Mission San Miguel de Socorro -- Spanish Colonial Missions of the Southwest Travel Itinerary

Linen postcard of San Miguel c. 1930-1945. By Alfred Mc Garr Adv. Ser. From the Tichnor Brothers Collection. Courtesy of Boston Public Library.

Mission San Miguel de Socorro
Socorro, New Mexico

Coordinates: 31.567472,-111.051842
Discover Our Shared Heritage
Spanish Colonial Missions of the Southwest Travel Itinerary

Reenactors from La Sociedad de la Entrada at the Jornada del Muerto
Reenactors from La Sociedad de la Entrada at the Jornada del Muerto, a waterless stretch of desert away from the river on El Camino Real that travelers had to cross before Mission Socorro.

NPS photo.

When people think about Spanish missions, frequently the image of a padre with his church comes to mind, but missions were important parts of the trade routes traveled by Spanish and Indian alike. Many Spanish trails evolved from indigenous footpaths. During the Spanish colonial period in New Mexico, El Camino Real de Tierra Adentro (Royal Road of the Interior), was the major trade route between Mexico City and Santa Fe in New Mexico. El Camino Real passed the village of Teypana and Pilabó, home to the Piro Indians near today's Socorro. The Piro met Spanish settlers when Oñate's expedition stopped at a Piro settlement, and later a Franciscan mission was started in the early 1600s.

The mission and Piro settlement both came to an end when the Pueblo Revolt of 1680 drove the Spanish and their Piro allies south to El Paso del Norte, today's Juarez, where the Piro and other Spanish and Pueblo immigrants created new villages and mission communities. The old villages were empty until Hispanic settlers reoccupied the areas in the early 19th century, building the church visitors can see in the City of Socorro today. San Miguel Catholic Church is administered by the Archdiocese of Santa Fe. The church is part of the Socorro Historical District Scenic Byway and is located along the El Camino Real de la Tierra Adentro.
The Piro Indians

The Piro lived in and around what is today Socorro, New Mexico, sustaining themselves by farming and hunting in the Rio Grande Valley. They resided in a dozen settlements composed of multi-room pueblos near the Rio Grande. In 1598, Oñate and the large group of soldiers and settlers emerged from the Jornada de Muerte, or Dead Man's Journey —the long, waterless stretch of what would become part of the El Camino Real del Tierra Adentro. According to historical records, the Piro met the group and gave corn to the travelers, and Oñate named the place Socorro because of the help he received.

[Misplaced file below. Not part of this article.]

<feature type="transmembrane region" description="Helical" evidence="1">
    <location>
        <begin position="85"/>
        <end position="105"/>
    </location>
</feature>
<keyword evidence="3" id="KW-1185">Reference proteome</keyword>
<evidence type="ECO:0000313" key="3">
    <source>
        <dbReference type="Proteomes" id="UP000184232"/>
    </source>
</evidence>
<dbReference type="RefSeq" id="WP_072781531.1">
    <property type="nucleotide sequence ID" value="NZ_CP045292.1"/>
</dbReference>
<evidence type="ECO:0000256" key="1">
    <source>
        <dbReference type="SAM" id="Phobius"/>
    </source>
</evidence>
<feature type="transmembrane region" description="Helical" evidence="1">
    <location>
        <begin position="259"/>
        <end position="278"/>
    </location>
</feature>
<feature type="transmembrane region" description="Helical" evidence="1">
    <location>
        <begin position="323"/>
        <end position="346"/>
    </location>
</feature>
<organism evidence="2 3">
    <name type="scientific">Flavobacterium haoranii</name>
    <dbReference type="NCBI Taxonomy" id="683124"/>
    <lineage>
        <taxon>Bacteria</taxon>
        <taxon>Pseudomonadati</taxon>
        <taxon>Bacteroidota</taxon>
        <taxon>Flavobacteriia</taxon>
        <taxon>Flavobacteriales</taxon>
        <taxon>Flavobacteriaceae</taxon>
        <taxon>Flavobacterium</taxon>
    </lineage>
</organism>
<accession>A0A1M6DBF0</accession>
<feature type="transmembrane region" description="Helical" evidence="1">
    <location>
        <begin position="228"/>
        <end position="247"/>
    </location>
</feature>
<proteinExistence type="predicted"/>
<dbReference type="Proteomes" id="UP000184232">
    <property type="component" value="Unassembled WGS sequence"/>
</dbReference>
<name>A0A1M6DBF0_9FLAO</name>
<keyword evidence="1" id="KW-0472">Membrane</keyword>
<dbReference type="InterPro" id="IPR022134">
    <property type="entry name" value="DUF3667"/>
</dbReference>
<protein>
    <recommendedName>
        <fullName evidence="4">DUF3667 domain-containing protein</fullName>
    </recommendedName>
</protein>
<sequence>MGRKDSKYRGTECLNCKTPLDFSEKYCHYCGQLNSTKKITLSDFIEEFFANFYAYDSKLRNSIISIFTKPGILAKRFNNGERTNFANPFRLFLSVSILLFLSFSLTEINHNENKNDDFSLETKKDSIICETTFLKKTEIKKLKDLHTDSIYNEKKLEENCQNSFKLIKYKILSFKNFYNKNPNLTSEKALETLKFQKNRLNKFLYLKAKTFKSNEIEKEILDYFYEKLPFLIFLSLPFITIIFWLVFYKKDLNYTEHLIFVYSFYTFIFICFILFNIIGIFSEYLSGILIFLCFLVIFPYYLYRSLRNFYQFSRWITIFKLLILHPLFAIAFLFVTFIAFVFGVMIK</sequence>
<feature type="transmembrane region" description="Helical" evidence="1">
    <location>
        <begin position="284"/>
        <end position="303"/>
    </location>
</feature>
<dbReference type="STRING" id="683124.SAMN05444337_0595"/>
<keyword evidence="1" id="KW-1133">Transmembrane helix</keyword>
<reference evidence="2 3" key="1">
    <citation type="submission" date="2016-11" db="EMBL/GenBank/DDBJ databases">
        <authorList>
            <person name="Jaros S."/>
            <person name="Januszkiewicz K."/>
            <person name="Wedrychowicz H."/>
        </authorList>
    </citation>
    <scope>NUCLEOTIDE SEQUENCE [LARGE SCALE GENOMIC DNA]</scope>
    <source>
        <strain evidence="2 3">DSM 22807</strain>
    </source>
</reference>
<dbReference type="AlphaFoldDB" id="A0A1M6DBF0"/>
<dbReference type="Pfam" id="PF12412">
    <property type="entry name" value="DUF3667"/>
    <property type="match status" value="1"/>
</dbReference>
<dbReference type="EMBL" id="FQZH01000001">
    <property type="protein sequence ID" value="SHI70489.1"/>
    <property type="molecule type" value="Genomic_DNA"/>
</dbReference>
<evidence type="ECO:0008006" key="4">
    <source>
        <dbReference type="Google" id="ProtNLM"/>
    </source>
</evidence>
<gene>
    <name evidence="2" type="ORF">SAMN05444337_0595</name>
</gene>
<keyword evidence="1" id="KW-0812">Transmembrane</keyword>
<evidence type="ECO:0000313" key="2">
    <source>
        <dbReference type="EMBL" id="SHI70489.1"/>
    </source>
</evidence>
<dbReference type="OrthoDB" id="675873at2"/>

The Franciscans come to the Piro

Franciscan priests founded the Mission Nuestra Señora de Perpetuo Socorro, “Our Lady of Perpetual Aid,” in the late 1620s to convert the Piro and integrate them into Spanish life ways. During this time, mining activities began in the region and Spanish settlers came to the area. Mission Socorro was one of four missions that were founded in Piro settlements. The 17th century, however, was a time of change and upheaval. Aside from the Pueblo Revolt of 1680, the Piro vacated many of their settlements, likely as a result of a combination of factors including disease, droughts, disruption of traditional trade, and increased Apache raiding. These problems were exacerbated by Spanish tribute demands under the encomienda system and mission reducción program that attempted to move indigenous populations into larger, concentrated settlements. The Piro were seriously impacted by these developments as were many other Pueblo Indian settlements in New Mexico.
General view of San Miguel Mission, Socorro, NM.
General view of San Miguel Mission, Socorro,NM.

Photo by the Historic American Buildings Survey. Courtesy of the Library of Congress.

What you can see today

After the revolt, the Spanish returned to New Mexico in 1692, but did not resettle in Socorro. The Piro were scattered after the revolt and retreated to El Paso. Many eventually became part of the mission community called Nuestra Señora de la Purísima Concepción de Los Piros, also known as Mission Socorro in the El Paso area, a featured site in this itinerary. In the early1800s, New Mexico governor Fernando Chacon ordered the resettlement of the area and in 1815, several families moved into the area.

The new community of Socorro was quite different than the one that had been there before, but the mission remained an important center. Between 1819 and 1821, a parish church was built, reportedly using the foundation and frame of the old mission church. People continued to bury their dead in the campo santo, or the cemetery in front of the church, including Manuel Armijo, the last governor of New Mexico under Mexican rule.

In 1821, San Miguel had a flat roof and single nave, but as the 19th century progressed and Socorro grew, the church was renovated with bell towers, a pitched roof, and an extra wing to accommodate more people. In the 1930s, the building was renovated in the California Mission style, reflecting a resurgent interest in the Spanish colonial period. In the 1960s, a resurgence of interest in the Spanish colonial period in New Mexico led to extensive restoration, creating the church that serves Socorro today.

Plan Your Visit

Mission San Miguel de Socorro, now called the San Miguel Catholic Church, is located at 403 El Camino Real in Socorro, NM. For more information visit the parish San Miguel Catholic Church website or call 575-835-2891. The church is an active Catholic parish and open daily.
Mission San Miguel de Socorro is part of the Socorro Historical District Scenic Byway and is located along the El Camino Real de la Tierra Adentro National Historic Trail, a unit of the National Park Service. The church has been documented by the National Park Service’s Historic American Buildings Survey.

Last updated: April 15, 2016


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